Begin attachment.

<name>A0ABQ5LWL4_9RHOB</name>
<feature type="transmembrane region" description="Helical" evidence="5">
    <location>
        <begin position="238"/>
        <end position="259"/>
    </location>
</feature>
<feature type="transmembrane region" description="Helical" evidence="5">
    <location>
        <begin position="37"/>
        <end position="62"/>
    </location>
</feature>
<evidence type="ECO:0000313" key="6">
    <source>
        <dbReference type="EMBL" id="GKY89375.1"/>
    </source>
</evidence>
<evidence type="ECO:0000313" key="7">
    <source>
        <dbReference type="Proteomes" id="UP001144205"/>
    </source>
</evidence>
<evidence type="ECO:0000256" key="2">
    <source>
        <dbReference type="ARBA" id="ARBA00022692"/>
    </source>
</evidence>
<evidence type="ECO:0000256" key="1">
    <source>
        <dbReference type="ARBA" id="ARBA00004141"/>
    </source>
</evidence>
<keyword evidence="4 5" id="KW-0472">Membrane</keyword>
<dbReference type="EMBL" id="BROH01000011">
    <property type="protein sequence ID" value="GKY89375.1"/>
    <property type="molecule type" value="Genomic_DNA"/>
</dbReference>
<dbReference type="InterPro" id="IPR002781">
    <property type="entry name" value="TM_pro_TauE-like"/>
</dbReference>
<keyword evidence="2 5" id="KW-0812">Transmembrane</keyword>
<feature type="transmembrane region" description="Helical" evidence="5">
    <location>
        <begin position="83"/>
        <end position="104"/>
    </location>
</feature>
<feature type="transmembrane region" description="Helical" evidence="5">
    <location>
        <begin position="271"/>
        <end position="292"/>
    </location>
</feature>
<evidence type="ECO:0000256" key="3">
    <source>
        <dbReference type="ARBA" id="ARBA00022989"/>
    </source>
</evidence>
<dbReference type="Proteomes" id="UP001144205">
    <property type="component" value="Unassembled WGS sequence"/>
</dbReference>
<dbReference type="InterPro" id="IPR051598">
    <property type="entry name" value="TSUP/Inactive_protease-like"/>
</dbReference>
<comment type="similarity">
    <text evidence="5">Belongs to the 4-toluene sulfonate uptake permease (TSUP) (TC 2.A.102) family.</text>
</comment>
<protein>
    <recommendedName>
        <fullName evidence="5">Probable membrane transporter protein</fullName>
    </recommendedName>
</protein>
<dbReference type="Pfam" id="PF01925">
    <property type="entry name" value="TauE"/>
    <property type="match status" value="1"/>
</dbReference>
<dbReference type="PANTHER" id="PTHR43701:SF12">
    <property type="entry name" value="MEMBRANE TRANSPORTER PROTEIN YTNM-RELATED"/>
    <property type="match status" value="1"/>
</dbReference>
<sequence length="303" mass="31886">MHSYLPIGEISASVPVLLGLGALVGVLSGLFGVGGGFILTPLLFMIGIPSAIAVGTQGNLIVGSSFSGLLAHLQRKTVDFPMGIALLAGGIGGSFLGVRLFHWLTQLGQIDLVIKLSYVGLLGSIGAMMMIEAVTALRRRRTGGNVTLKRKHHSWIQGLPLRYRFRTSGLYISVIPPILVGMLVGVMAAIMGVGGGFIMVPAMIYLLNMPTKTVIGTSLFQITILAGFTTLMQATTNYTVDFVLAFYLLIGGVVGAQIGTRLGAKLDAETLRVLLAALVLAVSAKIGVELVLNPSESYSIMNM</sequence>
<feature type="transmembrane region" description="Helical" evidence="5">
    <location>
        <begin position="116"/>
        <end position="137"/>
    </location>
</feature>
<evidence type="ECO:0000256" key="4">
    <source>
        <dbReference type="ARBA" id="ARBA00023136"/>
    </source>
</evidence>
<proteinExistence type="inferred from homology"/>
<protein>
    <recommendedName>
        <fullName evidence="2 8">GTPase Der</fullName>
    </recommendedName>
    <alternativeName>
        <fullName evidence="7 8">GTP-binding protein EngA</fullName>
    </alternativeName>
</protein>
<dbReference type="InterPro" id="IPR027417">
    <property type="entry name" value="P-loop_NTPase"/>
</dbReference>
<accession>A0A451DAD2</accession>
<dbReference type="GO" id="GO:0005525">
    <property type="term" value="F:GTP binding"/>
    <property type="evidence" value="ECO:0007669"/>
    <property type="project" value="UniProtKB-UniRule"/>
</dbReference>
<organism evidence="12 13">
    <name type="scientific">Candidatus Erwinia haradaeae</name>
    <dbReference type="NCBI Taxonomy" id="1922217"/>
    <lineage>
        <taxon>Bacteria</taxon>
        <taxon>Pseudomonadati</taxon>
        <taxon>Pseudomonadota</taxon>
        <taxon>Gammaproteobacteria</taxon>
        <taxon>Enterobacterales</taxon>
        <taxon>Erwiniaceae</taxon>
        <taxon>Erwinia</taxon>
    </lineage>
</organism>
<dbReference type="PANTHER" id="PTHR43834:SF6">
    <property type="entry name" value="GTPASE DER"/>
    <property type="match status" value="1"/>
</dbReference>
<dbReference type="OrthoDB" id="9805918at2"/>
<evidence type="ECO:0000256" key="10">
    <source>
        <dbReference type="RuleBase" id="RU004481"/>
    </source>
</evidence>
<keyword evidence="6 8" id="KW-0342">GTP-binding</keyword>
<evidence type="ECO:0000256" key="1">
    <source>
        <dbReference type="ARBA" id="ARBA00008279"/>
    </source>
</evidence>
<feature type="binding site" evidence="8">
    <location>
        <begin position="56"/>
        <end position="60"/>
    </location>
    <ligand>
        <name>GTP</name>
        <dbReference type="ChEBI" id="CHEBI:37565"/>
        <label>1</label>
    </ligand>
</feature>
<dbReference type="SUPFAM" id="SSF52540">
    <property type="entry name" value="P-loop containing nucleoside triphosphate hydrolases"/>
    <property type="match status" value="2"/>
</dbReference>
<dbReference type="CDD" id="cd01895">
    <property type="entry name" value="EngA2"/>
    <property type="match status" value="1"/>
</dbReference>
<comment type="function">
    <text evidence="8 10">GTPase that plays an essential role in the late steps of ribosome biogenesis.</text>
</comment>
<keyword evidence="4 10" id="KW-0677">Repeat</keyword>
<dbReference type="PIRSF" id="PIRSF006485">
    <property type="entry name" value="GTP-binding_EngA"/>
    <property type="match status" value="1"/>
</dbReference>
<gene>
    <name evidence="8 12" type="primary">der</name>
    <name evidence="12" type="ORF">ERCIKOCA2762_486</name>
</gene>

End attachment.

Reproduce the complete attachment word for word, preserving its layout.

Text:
<name>A0ABQ5LWL4_9RHOB</name>
<feature type="transmembrane region" description="Helical" evidence="5">
    <location>
        <begin position="238"/>
        <end position="259"/>
    </location>
</feature>
<feature type="transmembrane region" description="Helical" evidence="5">
    <location>
        <begin position="37"/>
        <end position="62"/>
    </location>
</feature>
<evidence type="ECO:0000313" key="6">
    <source>
        <dbReference type="EMBL" id="GKY89375.1"/>
    </source>
</evidence>
<evidence type="ECO:0000313" key="7">
    <source>
        <dbReference type="Proteomes" id="UP001144205"/>
    </source>
</evidence>
<evidence type="ECO:0000256" key="2">
    <source>
        <dbReference type="ARBA" id="ARBA00022692"/>
    </source>
</evidence>
<evidence type="ECO:0000256" key="1">
    <source>
        <dbReference type="ARBA" id="ARBA00004141"/>
    </source>
</evidence>
<keyword evidence="4 5" id="KW-0472">Membrane</keyword>
<dbReference type="EMBL" id="BROH01000011">
    <property type="protein sequence ID" value="GKY89375.1"/>
    <property type="molecule type" value="Genomic_DNA"/>
</dbReference>
<dbReference type="InterPro" id="IPR002781">
    <property type="entry name" value="TM_pro_TauE-like"/>
</dbReference>
<keyword evidence="2 5" id="KW-0812">Transmembrane</keyword>
<feature type="transmembrane region" description="Helical" evidence="5">
    <location>
        <begin position="83"/>
        <end position="104"/>
    </location>
</feature>
<feature type="transmembrane region" description="Helical" evidence="5">
    <location>
        <begin position="271"/>
        <end position="292"/>
    </location>
</feature>
<evidence type="ECO:0000256" key="3">
    <source>
        <dbReference type="ARBA" id="ARBA00022989"/>
    </source>
</evidence>
<dbReference type="Proteomes" id="UP001144205">
    <property type="component" value="Unassembled WGS sequence"/>
</dbReference>
<dbReference type="InterPro" id="IPR051598">
    <property type="entry name" value="TSUP/Inactive_protease-like"/>
</dbReference>
<comment type="similarity">
    <text evidence="5">Belongs to the 4-toluene sulfonate uptake permease (TSUP) (TC 2.A.102) family.</text>
</comment>
<protein>
    <recommendedName>
        <fullName evidence="5">Probable membrane transporter protein</fullName>
    </recommendedName>
</protein>
<dbReference type="Pfam" id="PF01925">
    <property type="entry name" value="TauE"/>
    <property type="match status" value="1"/>
</dbReference>
<dbReference type="PANTHER" id="PTHR43701:SF12">
    <property type="entry name" value="MEMBRANE TRANSPORTER PROTEIN YTNM-RELATED"/>
    <property type="match status" value="1"/>
</dbReference>
<sequence length="303" mass="31886">MHSYLPIGEISASVPVLLGLGALVGVLSGLFGVGGGFILTPLLFMIGIPSAIAVGTQGNLIVGSSFSGLLAHLQRKTVDFPMGIALLAGGIGGSFLGVRLFHWLTQLGQIDLVIKLSYVGLLGSIGAMMMIEAVTALRRRRTGGNVTLKRKHHSWIQGLPLRYRFRTSGLYISVIPPILVGMLVGVMAAIMGVGGGFIMVPAMIYLLNMPTKTVIGTSLFQITILAGFTTLMQATTNYTVDFVLAFYLLIGGVVGAQIGTRLGAKLDAETLRVLLAALVLAVSAKIGVELVLNPSESYSIMNM</sequence>
<feature type="transmembrane region" description="Helical" evidence="5">
    <location>
        <begin position="116"/>
        <end position="137"/>
    </location>
</feature>
<evidence type="ECO:0000256" key="4">
    <source>
        <dbReference type="ARBA" id="ARBA00023136"/>
    </source>
</evidence>
<proteinExistence type="inferred from homology"/>
<protein>
    <recommendedName>
        <fullName evidence="2 8">GTPase Der</fullName>
    </recommendedName>
    <alternativeName>
        <fullName evidence="7 8">GTP-binding protein EngA</fullName>
    </alternativeName>
</protein>
<dbReference type="InterPro" id="IPR027417">
    <property type="entry name" value="P-loop_NTPase"/>
</dbReference>
<accession>A0A451DAD2</accession>
<dbReference type="GO" id="GO:0005525">
    <property type="term" value="F:GTP binding"/>
    <property type="evidence" value="ECO:0007669"/>
    <property type="project" value="UniProtKB-UniRule"/>
</dbReference>
<organism evidence="12 13">
    <name type="scientific">Candidatus Erwinia haradaeae</name>
    <dbReference type="NCBI Taxonomy" id="1922217"/>
    <lineage>
        <taxon>Bacteria</taxon>
        <taxon>Pseudomonadati</taxon>
        <taxon>Pseudomonadota</taxon>
        <taxon>Gammaproteobacteria</taxon>
        <taxon>Enterobacterales</taxon>
        <taxon>Erwiniaceae</taxon>
        <taxon>Erwinia</taxon>
    </lineage>
</organism>
<dbReference type="PANTHER" id="PTHR43834:SF6">
    <property type="entry name" value="GTPASE DER"/>
    <property type="match status" value="1"/>
</dbReference>
<dbReference type="OrthoDB" id="9805918at2"/>
<evidence type="ECO:0000256" key="10">
    <source>
        <dbReference type="RuleBase" id="RU004481"/>
    </source>
</evidence>
<keyword evidence="6 8" id="KW-0342">GTP-binding</keyword>
<evidence type="ECO:0000256" key="1">
    <source>
        <dbReference type="ARBA" id="ARBA00008279"/>
    </source>
</evidence>
<feature type="binding site" evidence="8">
    <location>
        <begin position="56"/>
        <end position="60"/>
    </location>
    <ligand>
        <name>GTP</name>
        <dbReference type="ChEBI" id="CHEBI:37565"/>
        <label>1</label>
    </ligand>
</feature>
<dbReference type="SUPFAM" id="SSF52540">
    <property type="entry name" value="P-loop containing nucleoside triphosphate hydrolases"/>
    <property type="match status" value="2"/>
</dbReference>
<dbReference type="CDD" id="cd01895">
    <property type="entry name" value="EngA2"/>
    <property type="match status" value="1"/>
</dbReference>
<comment type="function">
    <text evidence="8 10">GTPase that plays an essential role in the late steps of ribosome biogenesis.</text>
</comment>
<keyword evidence="4 10" id="KW-0677">Repeat</keyword>
<dbReference type="PIRSF" id="PIRSF006485">
    <property type="entry name" value="GTP-binding_EngA"/>
    <property type="match status" value="1"/>
</dbReference>
<gene>
    <name evidence="8 12" type="primary">der</name>
    <name evidence="12" type="ORF">ERCIKOCA2762_486</name>
</gene>